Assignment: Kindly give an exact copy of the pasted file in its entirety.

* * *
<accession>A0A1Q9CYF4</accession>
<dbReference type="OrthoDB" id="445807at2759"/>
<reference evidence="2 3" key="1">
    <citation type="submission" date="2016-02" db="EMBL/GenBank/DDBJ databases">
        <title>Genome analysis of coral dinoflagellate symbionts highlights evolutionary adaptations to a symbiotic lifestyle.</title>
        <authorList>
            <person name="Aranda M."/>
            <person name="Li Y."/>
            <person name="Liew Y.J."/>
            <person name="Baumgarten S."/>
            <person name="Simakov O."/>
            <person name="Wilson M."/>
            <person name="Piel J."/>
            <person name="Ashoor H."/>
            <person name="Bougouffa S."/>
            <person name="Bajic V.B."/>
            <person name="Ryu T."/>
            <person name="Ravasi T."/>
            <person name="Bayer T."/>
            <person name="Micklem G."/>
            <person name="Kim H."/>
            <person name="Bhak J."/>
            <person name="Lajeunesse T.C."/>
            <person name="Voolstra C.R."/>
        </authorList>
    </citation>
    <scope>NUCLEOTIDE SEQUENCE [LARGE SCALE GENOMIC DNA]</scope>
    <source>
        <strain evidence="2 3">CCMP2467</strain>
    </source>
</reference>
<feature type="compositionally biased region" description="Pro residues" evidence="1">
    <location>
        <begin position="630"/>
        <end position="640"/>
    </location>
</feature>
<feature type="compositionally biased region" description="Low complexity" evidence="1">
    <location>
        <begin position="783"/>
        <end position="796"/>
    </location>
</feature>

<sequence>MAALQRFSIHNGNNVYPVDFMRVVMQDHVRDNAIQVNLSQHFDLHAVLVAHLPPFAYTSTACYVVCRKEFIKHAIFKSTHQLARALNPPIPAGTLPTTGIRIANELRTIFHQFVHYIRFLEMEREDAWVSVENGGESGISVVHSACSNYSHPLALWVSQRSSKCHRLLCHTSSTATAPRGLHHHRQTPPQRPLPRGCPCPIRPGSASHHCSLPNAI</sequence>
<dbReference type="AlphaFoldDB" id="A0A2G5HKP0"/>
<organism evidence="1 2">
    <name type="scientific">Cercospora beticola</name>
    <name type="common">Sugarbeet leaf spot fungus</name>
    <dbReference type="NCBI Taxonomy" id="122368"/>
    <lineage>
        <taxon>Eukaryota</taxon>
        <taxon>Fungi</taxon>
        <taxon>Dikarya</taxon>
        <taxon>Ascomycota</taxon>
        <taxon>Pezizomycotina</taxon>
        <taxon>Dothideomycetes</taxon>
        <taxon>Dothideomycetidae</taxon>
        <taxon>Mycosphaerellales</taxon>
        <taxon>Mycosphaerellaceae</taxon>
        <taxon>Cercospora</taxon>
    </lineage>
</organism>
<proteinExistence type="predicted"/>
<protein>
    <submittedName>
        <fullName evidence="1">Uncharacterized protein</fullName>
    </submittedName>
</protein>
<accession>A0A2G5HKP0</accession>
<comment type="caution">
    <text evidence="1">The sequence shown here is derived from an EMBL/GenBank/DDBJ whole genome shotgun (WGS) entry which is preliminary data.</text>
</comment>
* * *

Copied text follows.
<accession>A0A1Q9CYF4</accession>
<dbReference type="OrthoDB" id="445807at2759"/>
<reference evidence="2 3" key="1">
    <citation type="submission" date="2016-02" db="EMBL/GenBank/DDBJ databases">
        <title>Genome analysis of coral dinoflagellate symbionts highlights evolutionary adaptations to a symbiotic lifestyle.</title>
        <authorList>
            <person name="Aranda M."/>
            <person name="Li Y."/>
            <person name="Liew Y.J."/>
            <person name="Baumgarten S."/>
            <person name="Simakov O."/>
            <person name="Wilson M."/>
            <person name="Piel J."/>
            <person name="Ashoor H."/>
            <person name="Bougouffa S."/>
            <person name="Bajic V.B."/>
            <person name="Ryu T."/>
            <person name="Ravasi T."/>
            <person name="Bayer T."/>
            <person name="Micklem G."/>
            <person name="Kim H."/>
            <person name="Bhak J."/>
            <person name="Lajeunesse T.C."/>
            <person name="Voolstra C.R."/>
        </authorList>
    </citation>
    <scope>NUCLEOTIDE SEQUENCE [LARGE SCALE GENOMIC DNA]</scope>
    <source>
        <strain evidence="2 3">CCMP2467</strain>
    </source>
</reference>
<feature type="compositionally biased region" description="Pro residues" evidence="1">
    <location>
        <begin position="630"/>
        <end position="640"/>
    </location>
</feature>
<feature type="compositionally biased region" description="Low complexity" evidence="1">
    <location>
        <begin position="783"/>
        <end position="796"/>
    </location>
</feature>

<sequence>MAALQRFSIHNGNNVYPVDFMRVVMQDHVRDNAIQVNLSQHFDLHAVLVAHLPPFAYTSTACYVVCRKEFIKHAIFKSTHQLARALNPPIPAGTLPTTGIRIANELRTIFHQFVHYIRFLEMEREDAWVSVENGGESGISVVHSACSNYSHPLALWVSQRSSKCHRLLCHTSSTATAPRGLHHHRQTPPQRPLPRGCPCPIRPGSASHHCSLPNAI</sequence>
<dbReference type="AlphaFoldDB" id="A0A2G5HKP0"/>
<organism evidence="1 2">
    <name type="scientific">Cercospora beticola</name>
    <name type="common">Sugarbeet leaf spot fungus</name>
    <dbReference type="NCBI Taxonomy" id="122368"/>
    <lineage>
        <taxon>Eukaryota</taxon>
        <taxon>Fungi</taxon>
        <taxon>Dikarya</taxon>
        <taxon>Ascomycota</taxon>
        <taxon>Pezizomycotina</taxon>
        <taxon>Dothideomycetes</taxon>
        <taxon>Dothideomycetidae</taxon>
        <taxon>Mycosphaerellales</taxon>
        <taxon>Mycosphaerellaceae</taxon>
        <taxon>Cercospora</taxon>
    </lineage>
</organism>
<proteinExistence type="predicted"/>
<protein>
    <submittedName>
        <fullName evidence="1">Uncharacterized protein</fullName>
    </submittedName>
</protein>
<accession>A0A2G5HKP0</accession>
<comment type="caution">
    <text evidence="1">The sequence shown here is derived from an EMBL/GenBank/DDBJ whole genome shotgun (WGS) entry which is preliminary data.</text>
</comment>